High standards for minimizing air and water pollution, the impact of underwater sound on marine mammals, a comprehensive educational program for cruise passengers and fees for operating in the park were the key factors in a decision announced today by Park Superintendent Cherry Payne, to award new 10-year concession contracts to four cruise ship companies for operating in Glacier Bay National Park in Alaska. The four contracts competitively allocated 82 cruise ship trips into the park, with an additional 71 trips including the same high standards allocated under “historical rights.”
The number of cruise ships entering the bay during the prime season of June through August is limited to 153, with no more than two per day, in order to protect park resources. Up to 92 additional ships are authorized in May and September. In 2008, 225 ships carrying 416,703 passengers operated in Glacier Bay. The new 10-year contracts are for the period 2010 – 2019.
“Strong competition and excellent proposals from the cruise ship industry will help minimize air and water pollution, focus ship-board activities on understanding and enjoyment of Glacier Bay National Park and provide fee revenue to sustain park research, resource monitoring and other park operations”, said Payne.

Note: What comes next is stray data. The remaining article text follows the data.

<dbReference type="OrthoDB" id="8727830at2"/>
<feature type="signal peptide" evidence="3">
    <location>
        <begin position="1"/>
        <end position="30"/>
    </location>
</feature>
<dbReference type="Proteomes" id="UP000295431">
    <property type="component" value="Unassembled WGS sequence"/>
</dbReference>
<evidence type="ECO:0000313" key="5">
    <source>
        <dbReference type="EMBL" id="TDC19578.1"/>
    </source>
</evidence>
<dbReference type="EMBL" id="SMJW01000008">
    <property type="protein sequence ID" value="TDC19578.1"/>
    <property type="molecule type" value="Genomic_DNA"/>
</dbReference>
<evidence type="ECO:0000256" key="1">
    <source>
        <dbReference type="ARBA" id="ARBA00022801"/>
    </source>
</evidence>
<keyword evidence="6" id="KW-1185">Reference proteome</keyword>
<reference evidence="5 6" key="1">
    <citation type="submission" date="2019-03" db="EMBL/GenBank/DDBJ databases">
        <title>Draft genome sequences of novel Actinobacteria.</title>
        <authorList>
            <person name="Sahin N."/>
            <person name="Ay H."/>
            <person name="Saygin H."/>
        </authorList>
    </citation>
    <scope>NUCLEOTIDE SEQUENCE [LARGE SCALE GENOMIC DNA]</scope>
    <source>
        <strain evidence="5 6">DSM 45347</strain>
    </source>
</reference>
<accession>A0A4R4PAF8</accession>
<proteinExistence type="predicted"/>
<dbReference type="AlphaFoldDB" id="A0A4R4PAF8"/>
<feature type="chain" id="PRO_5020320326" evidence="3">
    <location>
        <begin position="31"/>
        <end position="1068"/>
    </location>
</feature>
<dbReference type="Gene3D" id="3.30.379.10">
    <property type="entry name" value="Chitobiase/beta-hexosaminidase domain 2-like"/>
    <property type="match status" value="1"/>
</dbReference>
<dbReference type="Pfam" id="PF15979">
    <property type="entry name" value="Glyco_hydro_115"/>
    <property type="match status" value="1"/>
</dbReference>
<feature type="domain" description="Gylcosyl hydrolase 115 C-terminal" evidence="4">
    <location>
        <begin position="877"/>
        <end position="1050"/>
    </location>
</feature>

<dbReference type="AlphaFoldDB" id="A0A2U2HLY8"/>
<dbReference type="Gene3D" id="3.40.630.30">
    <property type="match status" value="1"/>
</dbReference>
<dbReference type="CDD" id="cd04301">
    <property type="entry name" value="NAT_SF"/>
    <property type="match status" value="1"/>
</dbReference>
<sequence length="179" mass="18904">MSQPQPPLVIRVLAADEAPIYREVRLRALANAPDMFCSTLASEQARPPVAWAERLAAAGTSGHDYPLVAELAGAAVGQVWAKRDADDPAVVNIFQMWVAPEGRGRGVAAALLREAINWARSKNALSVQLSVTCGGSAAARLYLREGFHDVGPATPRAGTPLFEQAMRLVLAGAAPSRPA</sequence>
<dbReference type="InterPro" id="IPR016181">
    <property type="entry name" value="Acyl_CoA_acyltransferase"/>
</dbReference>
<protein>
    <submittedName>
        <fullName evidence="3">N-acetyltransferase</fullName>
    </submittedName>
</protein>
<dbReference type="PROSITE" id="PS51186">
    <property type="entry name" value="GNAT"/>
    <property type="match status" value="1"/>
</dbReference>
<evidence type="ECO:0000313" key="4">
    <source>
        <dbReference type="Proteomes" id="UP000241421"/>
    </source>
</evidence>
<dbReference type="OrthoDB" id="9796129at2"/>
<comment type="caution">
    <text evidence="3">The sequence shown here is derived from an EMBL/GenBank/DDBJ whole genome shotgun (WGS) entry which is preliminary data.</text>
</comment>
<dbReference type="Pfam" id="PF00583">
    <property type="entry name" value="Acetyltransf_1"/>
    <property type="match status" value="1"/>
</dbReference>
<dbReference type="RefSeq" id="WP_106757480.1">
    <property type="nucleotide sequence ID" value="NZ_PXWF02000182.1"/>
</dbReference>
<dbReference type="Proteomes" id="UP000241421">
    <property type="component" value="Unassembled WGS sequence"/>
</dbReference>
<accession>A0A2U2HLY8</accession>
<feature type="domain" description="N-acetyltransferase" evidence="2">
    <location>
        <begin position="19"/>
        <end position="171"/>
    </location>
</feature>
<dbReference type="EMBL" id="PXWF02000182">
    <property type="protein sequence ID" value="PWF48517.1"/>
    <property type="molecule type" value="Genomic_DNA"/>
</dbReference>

Princess Cruises submitted the best proposal of the six companies competing for the contracts and was allocated 58 trips (32 of them under historical rights). Princess proposed the use of turbine engines, low sulfur distillate fuel and other strategies for reducing air pollution and to a “no discharge” policy to minimize water pollution. They committed to underwater sound signature testing, developed a “whale strike avoidance program,” offered a number of enhancements to the interpretive/educational program focused on Glacier Bay, and proposed a franchise fee of $12/passenger, $5 above the minimum. Princess Cruises is to be commended for its excellent proposal.
The remaining contracts and trips were awarded to Holland America Line (65 – 39 of them under historical rights), Cruise West (8), and Norwegian Cruise Line (22). Disney Cruise Line submitted a proposal but withdrew from the competition. Du Ponant, a French cruise operator, also submitted a proposal and could be offered a contract for use outside the June through August prime season.